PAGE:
Examination of Witnesses (Questions 360-364)|
7 MAY 2008
Q360 Mr Stuart: A good school normally
has well motivated, happy teachers who are able to deliver good
education for their pupils. What is it about Academies that will
make it more likely that we will retain teacherswe are
losing so many at the momentand motivate them better and
thus have happier, more secure and better educated pupils?
Stephen Patriarca: It is two things,
fundamentally. There is the community and ethos issue that I talked
about, which obviously teachers need to be part of, and then there
is the flexibility and independence in how you employ and deploy
Q361 Mr Stuart: So do you have worries
about policy going forward? There seems to be increasing local
authority sponsorship of Academies and greater requirements to
adhere to the national curriculum. Do you fear that freedom, which
is the essence of being able to deliver that, may be constricted
Stephen Patriarca: Some of those
decisions do not apply retrospectively to Academies where the
principles are already enshrined in their funding agreement. In
terms of issues such as the national curriculum, quite honestly
I cannot see what the controversy is. We would want to deliver
the core subjects of the national curriculum anyway. If it becomes
more prescriptive than that, I would have a problem, but I do
not have a problem with it as it is.
Q362 Mr Stuart: I have a quick question
for Patrick. Anthony Seldon said that all independent schools
should sponsor an Academy. Was he right? Why are you not doing
Patrick Derham: I am going back
to how I answered an earlier question. It is just one way of reaching
out and doing very good work. I have no problem with it at all.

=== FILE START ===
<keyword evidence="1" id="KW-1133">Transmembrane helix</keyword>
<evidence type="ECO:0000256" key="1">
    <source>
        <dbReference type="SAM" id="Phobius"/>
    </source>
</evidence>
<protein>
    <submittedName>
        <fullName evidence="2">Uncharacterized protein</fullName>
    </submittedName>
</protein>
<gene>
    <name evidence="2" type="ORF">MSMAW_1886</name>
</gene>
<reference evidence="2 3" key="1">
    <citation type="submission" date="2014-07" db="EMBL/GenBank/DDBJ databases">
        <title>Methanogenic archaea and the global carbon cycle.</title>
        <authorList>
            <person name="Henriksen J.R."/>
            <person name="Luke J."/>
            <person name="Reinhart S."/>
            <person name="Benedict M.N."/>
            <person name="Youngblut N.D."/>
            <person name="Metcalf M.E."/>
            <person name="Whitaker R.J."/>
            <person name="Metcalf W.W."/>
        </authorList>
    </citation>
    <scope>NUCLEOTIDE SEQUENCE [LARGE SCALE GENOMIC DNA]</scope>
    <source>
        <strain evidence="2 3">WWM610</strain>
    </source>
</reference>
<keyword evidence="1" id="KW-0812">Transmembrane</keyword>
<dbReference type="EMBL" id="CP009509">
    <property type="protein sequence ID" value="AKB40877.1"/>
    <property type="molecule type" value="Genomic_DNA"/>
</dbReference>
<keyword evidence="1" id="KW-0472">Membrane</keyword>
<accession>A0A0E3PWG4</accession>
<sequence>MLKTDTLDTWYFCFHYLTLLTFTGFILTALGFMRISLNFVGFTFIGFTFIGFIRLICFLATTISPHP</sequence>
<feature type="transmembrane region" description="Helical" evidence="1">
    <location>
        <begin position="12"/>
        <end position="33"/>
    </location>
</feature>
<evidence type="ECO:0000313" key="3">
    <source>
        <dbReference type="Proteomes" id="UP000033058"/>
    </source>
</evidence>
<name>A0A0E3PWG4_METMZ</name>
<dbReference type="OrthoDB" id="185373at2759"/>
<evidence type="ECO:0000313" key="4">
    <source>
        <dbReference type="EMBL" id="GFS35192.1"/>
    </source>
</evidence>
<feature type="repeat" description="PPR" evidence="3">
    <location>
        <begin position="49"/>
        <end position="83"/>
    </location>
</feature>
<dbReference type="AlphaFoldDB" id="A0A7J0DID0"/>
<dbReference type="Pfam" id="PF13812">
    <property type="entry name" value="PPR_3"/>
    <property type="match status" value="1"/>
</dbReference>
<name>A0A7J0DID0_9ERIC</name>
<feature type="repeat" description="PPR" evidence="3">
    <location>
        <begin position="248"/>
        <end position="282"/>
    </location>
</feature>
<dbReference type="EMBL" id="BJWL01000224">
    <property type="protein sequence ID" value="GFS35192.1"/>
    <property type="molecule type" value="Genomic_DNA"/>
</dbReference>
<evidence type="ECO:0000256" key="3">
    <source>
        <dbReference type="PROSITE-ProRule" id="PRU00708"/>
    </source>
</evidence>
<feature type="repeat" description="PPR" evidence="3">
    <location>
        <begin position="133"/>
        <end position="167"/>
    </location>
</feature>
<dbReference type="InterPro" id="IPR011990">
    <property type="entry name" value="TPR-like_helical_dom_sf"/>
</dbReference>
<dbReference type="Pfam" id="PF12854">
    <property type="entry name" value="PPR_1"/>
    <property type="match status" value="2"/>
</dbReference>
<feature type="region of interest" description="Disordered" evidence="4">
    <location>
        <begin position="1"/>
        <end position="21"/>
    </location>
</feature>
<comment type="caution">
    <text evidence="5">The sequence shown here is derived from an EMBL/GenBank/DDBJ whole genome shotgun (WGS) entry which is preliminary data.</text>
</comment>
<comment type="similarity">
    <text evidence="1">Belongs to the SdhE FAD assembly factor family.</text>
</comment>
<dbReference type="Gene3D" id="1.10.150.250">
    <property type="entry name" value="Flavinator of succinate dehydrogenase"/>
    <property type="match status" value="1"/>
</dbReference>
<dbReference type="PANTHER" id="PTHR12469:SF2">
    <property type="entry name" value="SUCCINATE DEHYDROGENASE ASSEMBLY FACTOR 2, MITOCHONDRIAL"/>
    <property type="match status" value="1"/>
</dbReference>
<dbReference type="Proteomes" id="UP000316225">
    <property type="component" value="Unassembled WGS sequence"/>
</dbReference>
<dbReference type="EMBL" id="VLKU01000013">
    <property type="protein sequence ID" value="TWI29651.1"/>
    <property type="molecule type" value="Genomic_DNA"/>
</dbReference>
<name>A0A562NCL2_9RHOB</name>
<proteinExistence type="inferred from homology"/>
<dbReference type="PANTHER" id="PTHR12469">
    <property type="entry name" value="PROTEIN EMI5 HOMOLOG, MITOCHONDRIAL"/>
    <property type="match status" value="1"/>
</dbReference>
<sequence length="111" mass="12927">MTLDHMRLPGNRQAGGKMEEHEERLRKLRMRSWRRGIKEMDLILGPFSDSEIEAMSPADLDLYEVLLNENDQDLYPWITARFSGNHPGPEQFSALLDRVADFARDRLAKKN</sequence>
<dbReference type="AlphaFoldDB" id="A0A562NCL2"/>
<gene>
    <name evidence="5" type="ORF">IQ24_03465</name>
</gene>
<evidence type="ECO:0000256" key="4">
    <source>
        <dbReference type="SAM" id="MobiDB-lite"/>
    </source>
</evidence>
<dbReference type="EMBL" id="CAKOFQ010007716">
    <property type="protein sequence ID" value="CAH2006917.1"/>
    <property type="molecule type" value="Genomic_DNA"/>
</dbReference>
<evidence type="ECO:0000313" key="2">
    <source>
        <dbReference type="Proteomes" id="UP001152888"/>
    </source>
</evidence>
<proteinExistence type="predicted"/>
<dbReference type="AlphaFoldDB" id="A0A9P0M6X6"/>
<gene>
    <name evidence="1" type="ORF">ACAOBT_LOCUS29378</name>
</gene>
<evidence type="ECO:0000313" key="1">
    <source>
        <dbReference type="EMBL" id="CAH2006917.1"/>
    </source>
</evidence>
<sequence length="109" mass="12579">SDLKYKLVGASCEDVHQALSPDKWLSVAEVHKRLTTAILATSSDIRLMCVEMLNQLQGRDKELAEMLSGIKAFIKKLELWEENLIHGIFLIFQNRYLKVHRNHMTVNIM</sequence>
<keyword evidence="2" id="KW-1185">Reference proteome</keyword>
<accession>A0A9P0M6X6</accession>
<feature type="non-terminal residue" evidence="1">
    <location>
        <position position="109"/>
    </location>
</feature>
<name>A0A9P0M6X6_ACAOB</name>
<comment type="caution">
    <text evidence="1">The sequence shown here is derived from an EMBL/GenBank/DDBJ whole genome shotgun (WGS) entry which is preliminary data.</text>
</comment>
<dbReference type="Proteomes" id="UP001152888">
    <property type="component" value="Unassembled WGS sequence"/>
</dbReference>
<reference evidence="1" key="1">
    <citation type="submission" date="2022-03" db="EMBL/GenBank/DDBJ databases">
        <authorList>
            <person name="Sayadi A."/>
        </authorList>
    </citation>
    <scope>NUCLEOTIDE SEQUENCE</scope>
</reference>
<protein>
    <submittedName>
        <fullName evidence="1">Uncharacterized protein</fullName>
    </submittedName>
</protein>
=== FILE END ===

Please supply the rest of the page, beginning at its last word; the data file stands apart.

It is not right for everybody. Rugby has always believed in the
principle of integration, right back to 1567. We think that we
can do much more by pupils benefiting from being at the school
and from the resources and support that they get from us, and
from the knock-on consequences of them being positive role models
back in their communities. That is what the charities have said
to us about pupils. We seriously looked at the Academies programme,
but again we felt that if were to get involved, it would have
to be something within Rugby. The success of our partnership work
has been because we are so close together and have strong working
relationships. We are not sponsoring an Academy because we feel
that within our resources our priorities are elsewhere, but we
are fully supportive of our colleagues who are involved in that.
Q363 Chairman: Patrick, do you or
your staff spend any time exchanging with teachers and heads in
the state sector? A school like yours is extremely well endowed,
although perhaps it is like my old school, which dates back to
a similar time and was originally funded for the education of
poor Christian souls, although no longer. I am sure that many
people in the state sector would look at your school and say if
you could not teach these kids and get good results, you should
be dragged out into the street and shot. They come from supportive
backgrounds and you test them before admission. It is a very special
environment, is it not? Do you think it would be a good idea for
your staff to spend one or two weeks a year teaching in a state
school with a very different kind of clientele?
Patrick Derham: We have a policy
of such things if staff want to do it, but it is finding the time
to make it work. We have a lot of contact with our colleagues
in the maintained sector through what we are doing already. I
agree that it is not the same as doing a one or two-week exchange.
We are doing quite a lot in that area, so we learn things from
them and they learn from us. The idea is interesting.
Q364 Chairman: Steve, did you ever
have any of that sort of experience? Did you go into a state school
for a week, imbibe the atmosphere there and give advice to the
Stephen Patriarca: Not personally,
but there is a good deal of interaction with the staff.
Chairman: Okay. This has
been a very interesting and informative session. Please maintain
contact with the Committee. We will very pleased if you reflect
on what you have been askedand have not been asked. If
you want to help us make our inquiry better than it otherwise
would be, we should be grateful for your communication.
Patrick Derham: I will certainly
write to you about the curriculum, which I am sorry that we did
not have a chance to talk about.
Chairman: As you know, we are moving
on to a separate inquiry into the curriculum. We would value your
Patrick Derham: Thank you very
7 See Ev 83. Back